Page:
There’s more to cleaning your kitchen for spring than getting out your mop and broom. Taking some time to organize the foods in your cabinets, fridge and freezer can make a big difference in how you eat. The easier it is to grab healthy choices, the more likely they are to end up on your plate.
Here are some simple ways to spruce up your kitchen for spring:
Clean your cupboards
Keep everyday foods at eye level: Shelf-stable whole foods like beans, nuts, nut butter, canned fish and more should go front and center.
Shift back the occasional foods: Certain items like jerky or olives are relatively nutritious. But they are not everyday foods due to high sodium levels. These foods can go in the back, or on a higher shelf.
Reach for the treats: It’s okay to keep foods like chocolate and cookies in the house. In fact, moderate servings of treats can help keep you on track. But it’s better to keep them out of sight so you reach for them mindfully and not by reflex. A high shelf or all the way in the back is the perfect spot.
Reorganize your refrigerator
Balance your fridge: Make sure you are buying foods in the same ratio in which you aim to eat them. The balanced plate can be a great model for your fridge, too—try to fill it with 50% non-starchy veggies, 25% lean protein and 25% carbs.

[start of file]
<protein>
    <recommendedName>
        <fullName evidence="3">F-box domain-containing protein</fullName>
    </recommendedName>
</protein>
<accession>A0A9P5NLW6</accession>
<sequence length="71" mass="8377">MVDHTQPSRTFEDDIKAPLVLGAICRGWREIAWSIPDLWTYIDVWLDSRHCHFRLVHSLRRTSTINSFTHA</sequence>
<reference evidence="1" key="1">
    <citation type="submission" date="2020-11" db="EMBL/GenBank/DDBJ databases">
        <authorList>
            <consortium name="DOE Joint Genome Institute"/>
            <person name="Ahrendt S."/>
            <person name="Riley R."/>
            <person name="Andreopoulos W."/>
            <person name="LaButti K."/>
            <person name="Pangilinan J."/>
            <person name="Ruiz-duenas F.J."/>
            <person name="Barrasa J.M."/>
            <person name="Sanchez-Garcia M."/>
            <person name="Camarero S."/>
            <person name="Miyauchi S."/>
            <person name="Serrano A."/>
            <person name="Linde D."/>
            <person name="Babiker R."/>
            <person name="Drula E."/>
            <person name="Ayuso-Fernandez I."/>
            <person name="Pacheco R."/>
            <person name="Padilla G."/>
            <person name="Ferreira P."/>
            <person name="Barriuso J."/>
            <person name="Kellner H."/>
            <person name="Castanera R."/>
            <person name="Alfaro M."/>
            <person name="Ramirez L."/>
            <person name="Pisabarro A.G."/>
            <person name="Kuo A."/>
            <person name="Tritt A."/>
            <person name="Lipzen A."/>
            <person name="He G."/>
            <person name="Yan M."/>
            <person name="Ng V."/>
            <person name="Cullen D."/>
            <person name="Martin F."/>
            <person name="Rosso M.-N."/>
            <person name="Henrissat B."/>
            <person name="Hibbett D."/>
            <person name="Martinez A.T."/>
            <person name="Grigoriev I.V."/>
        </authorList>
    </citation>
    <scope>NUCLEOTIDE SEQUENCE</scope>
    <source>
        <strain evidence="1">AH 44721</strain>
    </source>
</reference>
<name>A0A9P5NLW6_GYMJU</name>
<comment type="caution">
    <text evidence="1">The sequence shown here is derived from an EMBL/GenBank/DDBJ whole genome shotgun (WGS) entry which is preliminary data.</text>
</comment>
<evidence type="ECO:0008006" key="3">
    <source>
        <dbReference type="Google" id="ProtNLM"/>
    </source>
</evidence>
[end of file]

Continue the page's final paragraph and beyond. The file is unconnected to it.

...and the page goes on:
Position the produce: Keep fruits and veggies at eye level. This way, they’re the first thing you see when you open the door. Sliced carrots, celery sticks and bell pepper slices stored in clear containers make a no-brainer snack.
Load the door with flavor: Store extras and flavor boosters like mustard, ketchup and barbecue sauce on the shelves in the door. This keeps them out of the way to leave plenty of room for whole foods like fruits and veggies.
Repurpose the crisper: There’s no rule that says you must keep leafy greens in the crisper. Instead, store treat foods there. That way, they’re not top-of-mind when you open the fridge.
Free up your freezer
Do a deep clean: Freezers can keep food safe to eat for a very long time. Some freezers may contain years-old leftovers. It’s helpful to do a good clean-out at least once a year to make sure you have space for the foods you need.
Produce front and center: Frozen fruits and veggies are some of the best foods to keep handy. And they’re just as nutritious as fresh ones! Load up on your favorites and use them well.
Make room for make-ahead meals: A fresh-cooked dinner is not always in the cards. Good thing you now have room in your freezer! Prep and freeze some healthy meals like soup or chili so that you can use them in a pinch. You can also keep some healthier store-bought, lower-sodium frozen entrées. Look for ones that are 600 mg of sodium or less.
Back up for treats: Portion-controlled frozen treats like ice cream sandwiches or popsicles are perfect for satisfying a sweet craving. Just be sure to keep them in the back of the freezer so you can enjoy them mindfully.